Rounding out her array of interests is Crystal’s involvement with various charities and her church. She became an associate minister more than 10 years ago. Her responsibilities include teaching bible classes and Sunday school classes, speaking at other churches or at special events, and giving sermons on Sunday mornings when asked by her Pastor.
Crystal loves lions. Could it be because her zodiac sign is a Leo, whose sign is a lion? This beautiful painting took her 4-5 hours to create.
While in Missouri driving through the countryside, Crystal stopped to capture this "Kodak" moment - "on my Canon camera," she says.
Celebrate comics, sci-fi, TV and movies at Heroes & Villains Fan Fest April 19-21 in the Rosemont convention center. On hand will be guest actors, panel discussions, costume contests, and vendors.

Sample brunch food and drinks at 8 restaurants in River North (ages 21+) at Brunch Bites on April 20. Early bird tickets are available until April 19.

One of a Kind Show and Sale features handmade crafts by 300 artists along with food and entertainment at the Merchandise Mart. April 26-28.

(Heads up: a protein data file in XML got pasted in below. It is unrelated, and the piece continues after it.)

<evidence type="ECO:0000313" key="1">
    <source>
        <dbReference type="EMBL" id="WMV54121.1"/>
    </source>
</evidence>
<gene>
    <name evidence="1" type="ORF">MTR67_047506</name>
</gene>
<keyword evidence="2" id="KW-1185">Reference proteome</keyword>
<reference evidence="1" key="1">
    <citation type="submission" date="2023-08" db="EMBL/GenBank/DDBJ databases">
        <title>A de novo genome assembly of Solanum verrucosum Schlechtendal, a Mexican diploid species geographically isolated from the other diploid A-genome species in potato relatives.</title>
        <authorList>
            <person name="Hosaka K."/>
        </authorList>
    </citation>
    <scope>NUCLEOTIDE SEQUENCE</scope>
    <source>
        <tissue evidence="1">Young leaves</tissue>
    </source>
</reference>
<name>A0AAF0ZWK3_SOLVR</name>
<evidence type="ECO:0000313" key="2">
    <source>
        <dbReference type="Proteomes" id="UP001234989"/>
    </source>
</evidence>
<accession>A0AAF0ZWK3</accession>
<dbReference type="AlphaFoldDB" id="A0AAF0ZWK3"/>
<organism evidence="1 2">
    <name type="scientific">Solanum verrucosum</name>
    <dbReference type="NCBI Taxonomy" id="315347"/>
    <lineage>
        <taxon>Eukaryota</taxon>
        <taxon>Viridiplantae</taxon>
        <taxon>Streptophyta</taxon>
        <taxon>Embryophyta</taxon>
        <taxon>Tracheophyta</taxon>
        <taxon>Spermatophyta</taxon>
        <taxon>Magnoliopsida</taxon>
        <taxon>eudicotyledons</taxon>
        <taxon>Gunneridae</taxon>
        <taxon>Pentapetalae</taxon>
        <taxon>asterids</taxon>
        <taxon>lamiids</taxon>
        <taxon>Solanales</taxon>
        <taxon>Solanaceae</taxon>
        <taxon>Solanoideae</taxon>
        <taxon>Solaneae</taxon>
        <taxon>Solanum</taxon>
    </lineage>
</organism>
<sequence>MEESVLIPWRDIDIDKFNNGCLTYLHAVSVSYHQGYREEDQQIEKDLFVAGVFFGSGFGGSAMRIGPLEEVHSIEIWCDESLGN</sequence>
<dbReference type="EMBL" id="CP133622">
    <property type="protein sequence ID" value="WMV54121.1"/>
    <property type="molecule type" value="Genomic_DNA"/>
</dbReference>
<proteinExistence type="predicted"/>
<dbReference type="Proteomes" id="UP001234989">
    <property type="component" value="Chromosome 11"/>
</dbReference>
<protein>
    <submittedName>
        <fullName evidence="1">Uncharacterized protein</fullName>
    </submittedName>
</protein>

Bach Week Festival is a series of four classical music concerts in North Chicago and Evanston. April 26-May 3.
Manifest features student art, live performances, fashion shows, literary readings and more in and around Columbia College. May 10.

West Side Story opens May 3 at Lyric Opera of Chicago and runs through June 2.

May 11 is Food Truck Social at Lincoln Park Zoo, where you can enjoy the finest meals available via wheels in the city. The event includes a DJ, activities and the opportunity to enjoy the zoo after hours.

On May 12, take the Chicago Mother's Day Cruise from Navy Pier for brunch or dinner. The Odyssey provides a meal, music to dance to, and spectacular views. Choose between 10 cruises.
If you or someone you care about has been injured by someone else's negligence or fault,
and you're ready to take action to obtain justice - the full, fair and complete compensation you deserve - please contact our Chicago-based personal injury law firm today.
Questions? Call us at 312-332-1400 or contact us .